With tickets so scarce, the Rev. Louis Bellopede, pastor of St. Paul’s church in South Philadelphia, decided he didn’t want to play favorites with the three tickets he was offered among the 1,300 members, mostly Italian retirees. “In order not to have a riot on our hands,” Father Bellopede says, he returned the tickets to the diocese. “I didn’t want our people to say, ‘Why did he get a ticket?’ ”

Read it all.

Posted in * Religion News & Commentary, Other Churches, Pope Benedict XVI, Roman Catholic

Notable and Quotable: A Memory from Richard John Neuhaus

Some [Firing Line] encounters stand out in my memory. . . . [For example,] there was John Spong, the Episcopal bishop of Newark, New Jersey. Spong was touting his book touting sexual license, and I suggested that this was not a message that the physically and morally devasted inner-city of Newark really needed to hear. Spong triumphantly, and smugly, countered that the Episcopalians of Newark did not live in the run-down city but in affluent suburbs, and they welcomed his message of liberation from the onerous sexual morality of the Episcopal Church. For a moment Bill [Buckley] and I were, most uncharacteristically, at a loss for words.”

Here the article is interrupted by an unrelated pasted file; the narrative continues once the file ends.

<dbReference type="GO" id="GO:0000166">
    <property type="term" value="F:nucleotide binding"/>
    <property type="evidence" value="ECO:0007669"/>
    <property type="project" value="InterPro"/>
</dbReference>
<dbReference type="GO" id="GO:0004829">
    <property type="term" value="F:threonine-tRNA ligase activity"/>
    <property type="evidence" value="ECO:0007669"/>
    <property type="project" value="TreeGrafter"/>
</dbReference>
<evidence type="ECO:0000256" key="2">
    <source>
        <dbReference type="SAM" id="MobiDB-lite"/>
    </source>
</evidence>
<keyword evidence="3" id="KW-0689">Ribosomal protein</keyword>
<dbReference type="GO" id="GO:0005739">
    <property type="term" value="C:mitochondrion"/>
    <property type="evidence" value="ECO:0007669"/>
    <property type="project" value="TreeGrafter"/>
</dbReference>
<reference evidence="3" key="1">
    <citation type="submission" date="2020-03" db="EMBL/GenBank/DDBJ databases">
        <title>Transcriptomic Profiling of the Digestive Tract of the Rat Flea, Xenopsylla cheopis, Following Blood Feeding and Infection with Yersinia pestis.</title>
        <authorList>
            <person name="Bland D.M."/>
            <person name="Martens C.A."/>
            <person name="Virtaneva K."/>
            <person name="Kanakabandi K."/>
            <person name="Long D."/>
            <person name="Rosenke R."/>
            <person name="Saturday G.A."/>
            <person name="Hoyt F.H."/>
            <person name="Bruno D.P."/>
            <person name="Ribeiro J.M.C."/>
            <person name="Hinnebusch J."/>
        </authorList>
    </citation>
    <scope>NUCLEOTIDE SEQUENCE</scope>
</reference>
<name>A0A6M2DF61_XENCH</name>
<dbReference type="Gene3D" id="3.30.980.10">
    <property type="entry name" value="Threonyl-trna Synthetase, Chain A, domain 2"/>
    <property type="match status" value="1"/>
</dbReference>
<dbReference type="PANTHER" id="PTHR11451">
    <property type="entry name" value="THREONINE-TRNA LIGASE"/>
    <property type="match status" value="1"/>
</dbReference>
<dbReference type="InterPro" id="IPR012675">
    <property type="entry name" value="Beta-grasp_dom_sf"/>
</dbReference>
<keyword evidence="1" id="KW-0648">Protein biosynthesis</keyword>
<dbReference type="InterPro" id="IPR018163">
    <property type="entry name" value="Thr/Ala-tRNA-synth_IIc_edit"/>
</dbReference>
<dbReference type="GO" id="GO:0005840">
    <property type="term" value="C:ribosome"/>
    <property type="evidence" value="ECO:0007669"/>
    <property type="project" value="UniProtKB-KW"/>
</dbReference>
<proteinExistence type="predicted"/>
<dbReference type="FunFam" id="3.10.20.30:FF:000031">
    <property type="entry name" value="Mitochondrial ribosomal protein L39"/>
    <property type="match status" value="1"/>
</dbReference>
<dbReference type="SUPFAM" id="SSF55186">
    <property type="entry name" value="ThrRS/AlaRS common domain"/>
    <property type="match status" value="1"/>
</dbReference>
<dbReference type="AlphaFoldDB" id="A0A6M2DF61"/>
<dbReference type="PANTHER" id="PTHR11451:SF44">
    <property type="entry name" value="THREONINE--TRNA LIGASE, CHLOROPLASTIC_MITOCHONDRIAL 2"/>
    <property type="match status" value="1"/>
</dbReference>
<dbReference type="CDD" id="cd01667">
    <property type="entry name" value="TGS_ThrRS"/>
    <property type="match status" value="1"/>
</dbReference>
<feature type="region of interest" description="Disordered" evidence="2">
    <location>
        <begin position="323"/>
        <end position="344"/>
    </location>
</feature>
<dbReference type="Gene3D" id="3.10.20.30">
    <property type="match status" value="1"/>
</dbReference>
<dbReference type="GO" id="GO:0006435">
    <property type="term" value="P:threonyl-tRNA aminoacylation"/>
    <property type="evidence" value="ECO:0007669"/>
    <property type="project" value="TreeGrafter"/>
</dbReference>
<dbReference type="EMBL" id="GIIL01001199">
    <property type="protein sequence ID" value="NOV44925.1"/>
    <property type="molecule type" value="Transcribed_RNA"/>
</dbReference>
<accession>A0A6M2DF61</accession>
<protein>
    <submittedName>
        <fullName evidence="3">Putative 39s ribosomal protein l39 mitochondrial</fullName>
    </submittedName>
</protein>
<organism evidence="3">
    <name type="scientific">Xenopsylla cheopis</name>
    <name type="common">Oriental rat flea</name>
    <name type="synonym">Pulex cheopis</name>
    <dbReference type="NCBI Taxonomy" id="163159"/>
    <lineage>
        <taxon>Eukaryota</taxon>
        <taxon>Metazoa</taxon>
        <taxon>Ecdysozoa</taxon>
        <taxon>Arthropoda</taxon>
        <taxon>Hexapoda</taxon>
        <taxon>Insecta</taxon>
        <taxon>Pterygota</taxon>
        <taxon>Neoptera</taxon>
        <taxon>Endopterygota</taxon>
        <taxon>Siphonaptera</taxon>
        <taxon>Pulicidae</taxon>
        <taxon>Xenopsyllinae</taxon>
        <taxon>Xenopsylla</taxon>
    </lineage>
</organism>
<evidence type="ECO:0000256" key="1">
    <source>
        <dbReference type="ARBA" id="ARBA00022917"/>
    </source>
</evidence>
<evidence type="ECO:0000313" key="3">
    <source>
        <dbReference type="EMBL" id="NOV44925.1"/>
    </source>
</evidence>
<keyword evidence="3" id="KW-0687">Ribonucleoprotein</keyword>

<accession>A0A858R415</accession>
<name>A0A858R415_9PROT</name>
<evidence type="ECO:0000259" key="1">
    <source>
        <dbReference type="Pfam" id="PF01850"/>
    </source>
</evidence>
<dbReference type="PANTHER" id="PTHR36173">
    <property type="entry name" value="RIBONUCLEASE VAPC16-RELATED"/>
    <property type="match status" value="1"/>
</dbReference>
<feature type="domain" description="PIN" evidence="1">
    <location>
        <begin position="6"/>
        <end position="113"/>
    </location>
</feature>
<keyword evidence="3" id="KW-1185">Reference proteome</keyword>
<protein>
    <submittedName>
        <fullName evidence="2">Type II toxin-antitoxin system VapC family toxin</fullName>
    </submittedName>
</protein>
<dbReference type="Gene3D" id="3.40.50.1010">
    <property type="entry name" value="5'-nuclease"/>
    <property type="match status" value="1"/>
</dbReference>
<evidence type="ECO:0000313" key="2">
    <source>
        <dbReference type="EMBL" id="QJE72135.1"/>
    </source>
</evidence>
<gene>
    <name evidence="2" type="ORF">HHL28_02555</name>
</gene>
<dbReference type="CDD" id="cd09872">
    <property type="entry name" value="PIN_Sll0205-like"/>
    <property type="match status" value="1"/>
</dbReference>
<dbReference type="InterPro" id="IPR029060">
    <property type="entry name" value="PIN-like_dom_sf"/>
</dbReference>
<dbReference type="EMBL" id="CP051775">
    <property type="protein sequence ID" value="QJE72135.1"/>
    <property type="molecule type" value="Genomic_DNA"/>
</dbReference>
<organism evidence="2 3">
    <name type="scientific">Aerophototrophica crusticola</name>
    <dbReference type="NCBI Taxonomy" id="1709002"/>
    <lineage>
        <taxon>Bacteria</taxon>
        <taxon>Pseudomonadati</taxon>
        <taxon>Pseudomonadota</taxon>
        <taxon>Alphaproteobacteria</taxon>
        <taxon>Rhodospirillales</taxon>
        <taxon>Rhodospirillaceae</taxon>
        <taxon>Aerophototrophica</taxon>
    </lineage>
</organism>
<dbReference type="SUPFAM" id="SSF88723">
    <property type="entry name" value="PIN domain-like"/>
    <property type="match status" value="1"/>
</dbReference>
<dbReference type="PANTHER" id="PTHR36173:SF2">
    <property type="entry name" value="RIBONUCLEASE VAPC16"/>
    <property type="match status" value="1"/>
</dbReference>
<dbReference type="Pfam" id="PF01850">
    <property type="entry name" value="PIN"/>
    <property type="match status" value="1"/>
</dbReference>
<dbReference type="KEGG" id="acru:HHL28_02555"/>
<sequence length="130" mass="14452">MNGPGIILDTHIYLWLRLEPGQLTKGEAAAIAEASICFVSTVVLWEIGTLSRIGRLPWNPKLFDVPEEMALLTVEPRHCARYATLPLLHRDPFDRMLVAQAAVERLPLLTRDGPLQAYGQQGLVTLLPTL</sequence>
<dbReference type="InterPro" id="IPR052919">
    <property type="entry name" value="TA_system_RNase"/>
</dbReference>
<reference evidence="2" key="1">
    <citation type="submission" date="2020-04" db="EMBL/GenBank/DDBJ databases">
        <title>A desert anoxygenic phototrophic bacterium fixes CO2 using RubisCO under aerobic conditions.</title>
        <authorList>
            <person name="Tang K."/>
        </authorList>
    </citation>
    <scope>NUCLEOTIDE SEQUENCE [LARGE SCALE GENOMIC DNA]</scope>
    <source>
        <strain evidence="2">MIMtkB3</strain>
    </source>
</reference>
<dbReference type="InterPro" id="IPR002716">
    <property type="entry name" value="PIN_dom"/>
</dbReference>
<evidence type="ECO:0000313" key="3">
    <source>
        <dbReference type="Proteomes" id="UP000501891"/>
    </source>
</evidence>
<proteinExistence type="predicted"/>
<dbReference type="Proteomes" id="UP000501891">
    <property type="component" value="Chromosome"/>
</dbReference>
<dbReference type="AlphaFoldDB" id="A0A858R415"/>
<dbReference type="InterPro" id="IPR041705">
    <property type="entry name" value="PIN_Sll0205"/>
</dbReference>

–Richard John Neuhaus, “William F. Buckley Jr. and the possibilities of life” (“The Public Square”), First Things 183 [May 2008], pp. 65-66

(Hat Tip: SP)

Posted in * Anglican - Episcopal, Episcopal Church (TEC), Ethics / Moral Theology, TEC Bishops, Theology

As Australia dries, a global shortage of rice

Lindsay Renwick, the mayor of this dusty southern Australian town, remembers the constant whir of the rice mill. “It was our little heartbeat out there, tickety-tick-tickety,” he said, imitating the giant fans that dried the rice, “and now it has stopped.”